McCain's reluctance to jump on board the bailout agreement could throw the entire week-long negotiation into a tailspin. Sen. Chris Dodd, after leaving the White House, suggested on CNN that the tenuous process could be derailed by what he viewed as McCain's political motives.
"What happened here, basically, if you want an honest appraisal of the thing, we have been spending a lot of time and I am tired. I have spent almost seven straight days at this in trying to come out with a workout plan for our economy a rescue plan," said Dodd. "What this looked like to me was a rescue plan for John McCain for two hours and took us away from the work we are trying to do today. Serious people trying to do serious work to come up with an answer."
According to the source with knowledge of the White House gathering -- which featured both presidential candidates, congressional leaders and the President -- virtually ever key figure in the room, save McCain and GOP Sen. Richard Shelby, were in agreement over a revised version of Treasury Secretary Hank Paulson's plan.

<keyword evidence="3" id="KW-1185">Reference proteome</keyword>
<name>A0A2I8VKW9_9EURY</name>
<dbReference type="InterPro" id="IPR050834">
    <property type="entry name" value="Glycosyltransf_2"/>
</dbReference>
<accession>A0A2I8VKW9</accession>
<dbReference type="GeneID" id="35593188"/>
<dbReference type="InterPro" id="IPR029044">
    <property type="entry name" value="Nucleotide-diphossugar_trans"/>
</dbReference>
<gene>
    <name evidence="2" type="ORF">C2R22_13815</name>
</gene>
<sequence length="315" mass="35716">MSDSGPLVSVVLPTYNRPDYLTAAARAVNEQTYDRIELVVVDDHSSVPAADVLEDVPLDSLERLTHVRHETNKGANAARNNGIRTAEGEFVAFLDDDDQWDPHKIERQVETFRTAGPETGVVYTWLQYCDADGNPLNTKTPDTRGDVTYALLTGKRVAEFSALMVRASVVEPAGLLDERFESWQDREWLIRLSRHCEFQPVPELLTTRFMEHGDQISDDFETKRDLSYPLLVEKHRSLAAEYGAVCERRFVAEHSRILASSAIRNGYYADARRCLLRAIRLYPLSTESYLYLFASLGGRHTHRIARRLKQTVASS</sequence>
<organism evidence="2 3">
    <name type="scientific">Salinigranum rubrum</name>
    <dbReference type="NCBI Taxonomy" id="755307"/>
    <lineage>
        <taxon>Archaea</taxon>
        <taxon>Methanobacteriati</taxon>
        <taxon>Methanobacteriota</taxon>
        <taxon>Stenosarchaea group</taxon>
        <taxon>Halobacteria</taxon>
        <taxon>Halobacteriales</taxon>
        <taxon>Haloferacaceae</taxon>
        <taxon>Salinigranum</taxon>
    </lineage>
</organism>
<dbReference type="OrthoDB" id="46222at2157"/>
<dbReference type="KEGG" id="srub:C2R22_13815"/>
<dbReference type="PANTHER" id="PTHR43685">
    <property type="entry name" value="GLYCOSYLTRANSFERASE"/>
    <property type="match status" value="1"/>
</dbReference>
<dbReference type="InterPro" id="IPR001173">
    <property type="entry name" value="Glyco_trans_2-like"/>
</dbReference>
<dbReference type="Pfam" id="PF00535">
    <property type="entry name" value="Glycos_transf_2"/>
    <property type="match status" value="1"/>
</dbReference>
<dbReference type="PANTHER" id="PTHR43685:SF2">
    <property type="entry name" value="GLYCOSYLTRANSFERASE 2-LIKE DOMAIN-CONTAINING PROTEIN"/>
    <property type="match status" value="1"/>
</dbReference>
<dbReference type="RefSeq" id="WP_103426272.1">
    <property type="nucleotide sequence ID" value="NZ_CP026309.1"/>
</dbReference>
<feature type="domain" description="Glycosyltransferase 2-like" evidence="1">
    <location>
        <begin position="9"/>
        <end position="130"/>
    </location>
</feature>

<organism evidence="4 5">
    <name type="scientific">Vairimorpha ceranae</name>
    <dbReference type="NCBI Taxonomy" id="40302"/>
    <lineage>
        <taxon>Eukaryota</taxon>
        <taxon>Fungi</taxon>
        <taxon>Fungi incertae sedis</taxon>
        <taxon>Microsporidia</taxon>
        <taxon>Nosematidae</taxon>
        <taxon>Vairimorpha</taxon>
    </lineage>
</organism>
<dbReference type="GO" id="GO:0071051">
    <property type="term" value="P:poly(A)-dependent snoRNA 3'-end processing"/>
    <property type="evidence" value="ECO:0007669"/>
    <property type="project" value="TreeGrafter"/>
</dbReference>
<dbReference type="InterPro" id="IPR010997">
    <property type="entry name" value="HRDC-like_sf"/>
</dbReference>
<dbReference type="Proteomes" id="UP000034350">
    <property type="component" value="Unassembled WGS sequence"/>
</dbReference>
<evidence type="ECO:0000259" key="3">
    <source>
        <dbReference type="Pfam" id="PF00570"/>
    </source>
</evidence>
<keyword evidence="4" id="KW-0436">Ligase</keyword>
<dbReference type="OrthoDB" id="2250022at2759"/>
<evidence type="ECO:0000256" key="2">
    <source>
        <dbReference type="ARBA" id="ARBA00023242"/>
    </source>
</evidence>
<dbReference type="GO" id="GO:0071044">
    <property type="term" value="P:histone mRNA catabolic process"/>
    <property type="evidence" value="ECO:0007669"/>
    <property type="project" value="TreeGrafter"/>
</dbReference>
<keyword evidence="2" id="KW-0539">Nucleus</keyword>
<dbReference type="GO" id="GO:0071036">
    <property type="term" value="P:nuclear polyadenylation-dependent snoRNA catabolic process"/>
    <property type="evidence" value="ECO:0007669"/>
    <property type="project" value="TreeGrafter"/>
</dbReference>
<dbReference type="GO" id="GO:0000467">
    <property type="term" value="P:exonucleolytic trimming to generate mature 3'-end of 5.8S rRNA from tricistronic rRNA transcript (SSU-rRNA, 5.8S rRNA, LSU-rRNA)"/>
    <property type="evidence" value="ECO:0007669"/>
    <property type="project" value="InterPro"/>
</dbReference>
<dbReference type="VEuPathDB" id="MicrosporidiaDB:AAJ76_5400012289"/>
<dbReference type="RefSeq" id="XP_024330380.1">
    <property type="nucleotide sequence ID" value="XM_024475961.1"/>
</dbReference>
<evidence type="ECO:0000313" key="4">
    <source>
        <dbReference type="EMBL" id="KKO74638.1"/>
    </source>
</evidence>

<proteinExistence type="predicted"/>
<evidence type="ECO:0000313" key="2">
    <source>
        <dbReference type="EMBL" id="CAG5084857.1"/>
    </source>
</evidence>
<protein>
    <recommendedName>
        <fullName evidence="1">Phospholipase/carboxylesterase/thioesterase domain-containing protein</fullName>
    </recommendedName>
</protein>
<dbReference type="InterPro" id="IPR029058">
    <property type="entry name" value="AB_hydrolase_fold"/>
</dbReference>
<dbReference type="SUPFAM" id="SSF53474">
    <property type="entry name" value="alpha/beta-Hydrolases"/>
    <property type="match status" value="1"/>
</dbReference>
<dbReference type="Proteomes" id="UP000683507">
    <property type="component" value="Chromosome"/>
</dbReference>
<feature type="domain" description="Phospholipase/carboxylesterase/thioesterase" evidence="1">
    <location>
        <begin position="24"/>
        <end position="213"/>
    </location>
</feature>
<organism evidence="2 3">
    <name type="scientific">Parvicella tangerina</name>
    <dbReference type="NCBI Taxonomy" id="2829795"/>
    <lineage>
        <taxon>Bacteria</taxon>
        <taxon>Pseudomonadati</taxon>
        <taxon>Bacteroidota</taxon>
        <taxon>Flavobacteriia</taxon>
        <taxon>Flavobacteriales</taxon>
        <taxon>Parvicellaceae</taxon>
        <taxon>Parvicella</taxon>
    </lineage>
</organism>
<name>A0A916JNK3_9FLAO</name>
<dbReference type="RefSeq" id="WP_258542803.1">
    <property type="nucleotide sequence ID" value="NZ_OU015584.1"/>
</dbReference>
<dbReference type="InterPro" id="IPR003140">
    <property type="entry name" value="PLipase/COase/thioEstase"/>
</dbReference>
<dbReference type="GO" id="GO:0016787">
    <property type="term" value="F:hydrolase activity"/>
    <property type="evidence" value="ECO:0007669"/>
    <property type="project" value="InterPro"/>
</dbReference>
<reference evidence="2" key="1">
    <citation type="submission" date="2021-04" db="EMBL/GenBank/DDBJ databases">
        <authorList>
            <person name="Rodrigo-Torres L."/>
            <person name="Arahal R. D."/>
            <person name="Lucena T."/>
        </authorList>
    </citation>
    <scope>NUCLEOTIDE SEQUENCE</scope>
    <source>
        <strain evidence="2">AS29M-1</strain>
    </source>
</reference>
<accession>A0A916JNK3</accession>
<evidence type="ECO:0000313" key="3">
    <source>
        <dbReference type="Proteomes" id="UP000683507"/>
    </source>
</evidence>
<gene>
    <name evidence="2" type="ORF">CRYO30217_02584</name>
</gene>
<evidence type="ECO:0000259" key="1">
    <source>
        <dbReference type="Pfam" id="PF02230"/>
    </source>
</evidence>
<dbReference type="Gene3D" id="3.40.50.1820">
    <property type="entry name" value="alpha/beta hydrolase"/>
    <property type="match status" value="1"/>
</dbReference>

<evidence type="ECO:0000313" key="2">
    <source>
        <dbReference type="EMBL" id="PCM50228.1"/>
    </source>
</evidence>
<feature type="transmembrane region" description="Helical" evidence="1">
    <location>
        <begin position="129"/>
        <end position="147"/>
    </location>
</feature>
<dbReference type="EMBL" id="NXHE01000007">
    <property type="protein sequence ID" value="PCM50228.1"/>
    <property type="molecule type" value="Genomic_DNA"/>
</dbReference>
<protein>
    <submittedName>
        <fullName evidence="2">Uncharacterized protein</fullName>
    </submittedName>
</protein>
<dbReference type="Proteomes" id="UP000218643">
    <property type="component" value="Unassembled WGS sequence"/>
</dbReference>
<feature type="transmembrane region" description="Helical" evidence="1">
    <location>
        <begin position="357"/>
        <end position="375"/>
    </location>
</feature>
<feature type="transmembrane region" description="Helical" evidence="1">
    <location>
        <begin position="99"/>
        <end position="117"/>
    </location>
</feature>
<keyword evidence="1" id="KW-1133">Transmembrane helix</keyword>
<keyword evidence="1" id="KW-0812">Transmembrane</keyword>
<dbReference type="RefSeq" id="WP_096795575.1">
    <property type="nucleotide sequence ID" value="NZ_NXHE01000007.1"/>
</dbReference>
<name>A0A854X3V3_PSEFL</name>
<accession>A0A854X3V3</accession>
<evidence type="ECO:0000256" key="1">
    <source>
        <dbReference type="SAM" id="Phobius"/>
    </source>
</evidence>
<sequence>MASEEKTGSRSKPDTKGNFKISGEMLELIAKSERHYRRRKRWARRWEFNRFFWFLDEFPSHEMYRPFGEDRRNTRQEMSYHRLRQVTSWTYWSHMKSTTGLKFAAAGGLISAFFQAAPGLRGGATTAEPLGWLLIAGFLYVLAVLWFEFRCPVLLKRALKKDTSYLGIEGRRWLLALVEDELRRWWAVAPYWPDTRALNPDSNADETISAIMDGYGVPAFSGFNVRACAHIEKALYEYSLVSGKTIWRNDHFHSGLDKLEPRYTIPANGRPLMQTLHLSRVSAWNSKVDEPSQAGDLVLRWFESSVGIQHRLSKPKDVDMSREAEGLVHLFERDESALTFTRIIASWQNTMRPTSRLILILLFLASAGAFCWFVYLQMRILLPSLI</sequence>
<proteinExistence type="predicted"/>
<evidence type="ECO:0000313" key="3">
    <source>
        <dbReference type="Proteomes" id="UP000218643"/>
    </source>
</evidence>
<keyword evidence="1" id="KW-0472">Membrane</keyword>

Towards the end, McCain finally spoke up, mentioning a counter-proposal that had been offered by some conservative House Republicans, which would suspend the capital gains tax for two years and provide tax incentives to encourage firms that buy up bad debt. McCain did not discuss specifics of the plan, though, and was non-committal about supporting it.
Paulson, however, argued directly against the conservative proposal. "He said that he did not think it would work," according to the source. At another point in the meeting, President Bush chimed in, "If money isn't loosened, this sucker could go down" -- and by sucker he meant economy.
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